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than sin should vanquish him, who spent his life and early wore out his strength in ceaseless labours for the spiritual and temporal good of his people, is left to secular history. We may well be thankful that monastic ingenuity has been exhausted on St. Neot rather than on his royal kinsman, and that such stories as that of restoring broiled fish to life, and bending a wild stag's neck to the yoke of the plough, have been withheld from the memory of England's first and perhaps her purest hero. Happily for him, Alfred himself, as well as the ecclesiastical historians, looked on St. Neot as the saint, "not as other men,” and on himself as "the sinner” needing
needing “mercy," and thankful for the chastisement that assailed his sins. Grand as an old Greek statue amidst a theatrical
of waxwork; simple as a Bible story amidst a mass of monkish legends, the history of King Alfred comes down to us. Neither the splendour nor the gloom of the Middle Ages is upon it.
Most expressive is the silence with which the biographers of mediæval saints have done homage to this holy memory. He built monasteries; he endowed churches; he honoured the great ecclesiastical metropolis of Rome. He translated Pope Gregory's Pastorals, full of legends after the monk's own heart, for the benefit of his clergy. But his own life was set by a higher standard, and nourished by deeper springs than these narratives could reach.
His bones, desecrated by no embalmer's arts into a poor monastic mummy, have been suffered to
mingle with the dust of the country he saved. If any perfume hangs about his tomb, it is that of the fresh grass and lowly wild flowers, with which the earth honours the remains committed trustfully to her sole keeping. His memory, profaned by no decorating hands of theatrical historian or legendary chronicler, comes home to our hearts, not as that of the canonized saint or the crowned hero, but of the faithful husband and father, the generous foe, the true friend, the devoted patriot, the Christian king, in himself all that he desired as the elements of a kingdom—“the prayer-man, the army-man, and the work-man.”
Silently he passes into the eternal world to which so many of his thoughts had arisen, his death but one simple unrecorded act of his patient and obedient life.
Of ordinary vanity he seems to have been absolutely destitute. His chief literary works (except his laws) were translations, for the good of his people; and the noble original thoughts and eloquent original words, by which we see into his own niind, are hidden among the thoughts he translated, without any distinctive claim, only to be disentangled from these by a careful comparison of the translation with the book translated.
In thinking of all he was and all he accomplished, it is scarcely possible to avoid running into a panegyric, which would be an insult to that grand and simple character.
We must turn to his own confessions, recorded by liis friend Asser, to learn what were his faults. From his own words we may best understand the purpose of his life. “I have desired,” he says, “to live worthily while I lived, and after my life to leave the men that should be after me a remembrance in good works." His ambition, to live worthily; his monument, good works. How lofty the simple words are! Duty, not romantic achievement, is the aim of his life; not to do “some great thing, but the right thing; the righĩ thing being simply what God gave him to do. The subtle spiritual vanity, which makes some lives a disappointment and a failure, seems to have been absent from his. He seems to have felt in his inmost being that each man was sent into the world, not to be like some one else, but to do his own work, and bear his own burden, precisely the one work which God has given him, and which can never be given to or done by any other.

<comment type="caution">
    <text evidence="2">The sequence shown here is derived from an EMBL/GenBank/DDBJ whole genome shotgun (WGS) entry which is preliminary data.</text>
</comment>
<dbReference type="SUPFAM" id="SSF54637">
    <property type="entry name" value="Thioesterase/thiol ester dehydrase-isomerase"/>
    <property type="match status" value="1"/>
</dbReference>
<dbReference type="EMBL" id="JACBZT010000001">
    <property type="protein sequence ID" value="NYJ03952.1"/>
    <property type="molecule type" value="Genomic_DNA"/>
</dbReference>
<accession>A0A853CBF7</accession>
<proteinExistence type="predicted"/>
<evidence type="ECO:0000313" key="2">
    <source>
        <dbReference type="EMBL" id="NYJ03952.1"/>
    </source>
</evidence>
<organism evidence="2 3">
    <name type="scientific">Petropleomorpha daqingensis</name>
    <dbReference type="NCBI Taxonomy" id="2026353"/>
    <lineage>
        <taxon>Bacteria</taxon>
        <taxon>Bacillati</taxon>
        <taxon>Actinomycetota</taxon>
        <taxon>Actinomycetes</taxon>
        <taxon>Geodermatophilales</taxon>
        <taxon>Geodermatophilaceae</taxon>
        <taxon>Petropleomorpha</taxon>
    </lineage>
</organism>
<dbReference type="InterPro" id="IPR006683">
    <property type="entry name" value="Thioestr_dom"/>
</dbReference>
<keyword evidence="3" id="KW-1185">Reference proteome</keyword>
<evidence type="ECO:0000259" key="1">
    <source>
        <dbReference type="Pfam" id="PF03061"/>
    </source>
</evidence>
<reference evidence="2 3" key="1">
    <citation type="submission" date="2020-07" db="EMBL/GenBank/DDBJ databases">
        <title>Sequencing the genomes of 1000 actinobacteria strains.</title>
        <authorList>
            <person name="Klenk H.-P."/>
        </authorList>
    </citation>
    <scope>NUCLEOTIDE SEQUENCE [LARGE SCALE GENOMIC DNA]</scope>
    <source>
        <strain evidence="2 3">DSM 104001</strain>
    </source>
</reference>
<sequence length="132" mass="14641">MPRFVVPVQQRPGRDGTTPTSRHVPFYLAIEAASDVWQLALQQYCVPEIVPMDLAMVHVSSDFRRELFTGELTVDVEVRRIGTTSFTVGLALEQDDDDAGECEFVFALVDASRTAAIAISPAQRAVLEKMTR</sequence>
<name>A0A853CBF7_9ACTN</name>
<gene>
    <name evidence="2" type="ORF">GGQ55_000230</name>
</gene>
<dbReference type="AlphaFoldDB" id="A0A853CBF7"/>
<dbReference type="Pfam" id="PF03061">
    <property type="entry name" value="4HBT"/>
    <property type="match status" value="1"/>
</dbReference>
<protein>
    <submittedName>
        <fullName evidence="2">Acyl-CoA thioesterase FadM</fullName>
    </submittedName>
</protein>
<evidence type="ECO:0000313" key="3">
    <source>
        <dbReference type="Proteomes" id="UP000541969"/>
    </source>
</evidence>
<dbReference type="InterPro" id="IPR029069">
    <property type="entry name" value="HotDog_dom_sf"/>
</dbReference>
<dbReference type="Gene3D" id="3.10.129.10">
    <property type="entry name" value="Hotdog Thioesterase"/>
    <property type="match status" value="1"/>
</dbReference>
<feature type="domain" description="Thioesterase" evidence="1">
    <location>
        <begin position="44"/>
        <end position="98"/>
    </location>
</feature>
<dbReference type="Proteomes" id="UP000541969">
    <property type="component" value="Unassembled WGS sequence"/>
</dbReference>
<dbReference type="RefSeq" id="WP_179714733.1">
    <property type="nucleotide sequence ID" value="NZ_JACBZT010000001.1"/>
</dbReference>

The great Christian ideal, not to do this or that work, but to do God's will, seems to have been his. He aimed not to live remarkably, but worthily; and so, unconsciously, he became Alfred the "Great," wept in every Saxon home, throughout the bad and bitter days of the early Norman conquest, as the Shepherd and Darling of England; honoured by Saxon, Dane, and Norman, as the man who could be trusted-Alfred, the Truth-teller.
From Sketches of Christian Life in England in the Olden Time.
THE POPLAR FIELD.
THE poplars are fell’d, farewell to the shade
years have elapsed since I last took a view
The blackbird has fled to another retreat
My fugitive years are all hasting away,
THE GREAT PYRAMID.*
THE ascent of the Great Pyramid is rather a laborious task. The great blocks of stone form a series of steps of unequal height, varying from two to four or five feet. A tribe of Arabs occupying a village at the foot claim the right to assist travellers. Their sheikh 1 levies a tribute of two shillings upon each person making the ascent, and appoints two or three of his people to help him up. The difficulty is thus materially diminished, and the magnificent view from the summit-even finer, in some respects, than that from the Citadelamply repays the traveller for the toil he has undergone. The desert stretches to the verge of the horizon. A narrow valley, inclosed by the Lybian and the Mokattam Mountains, runs to the southward. In the centre of this valley the noble river is seen winding along, with a belt of verdure on either side. The emerald green of the cultivated soil contrasts finely with the red of the mountains and the tawny sand of the desert. The pyramids of Sakkara, the palm groves of Mitrahenny, Cairo, with its innumerable minarets and cupolas, and the Citadel seated on its rocky height above the city, make up a picture which can scarcely be equalled, and which once seen can never be forgotten.
From The Land of the Pharaohs. By kind permission of the Religious Tract Society.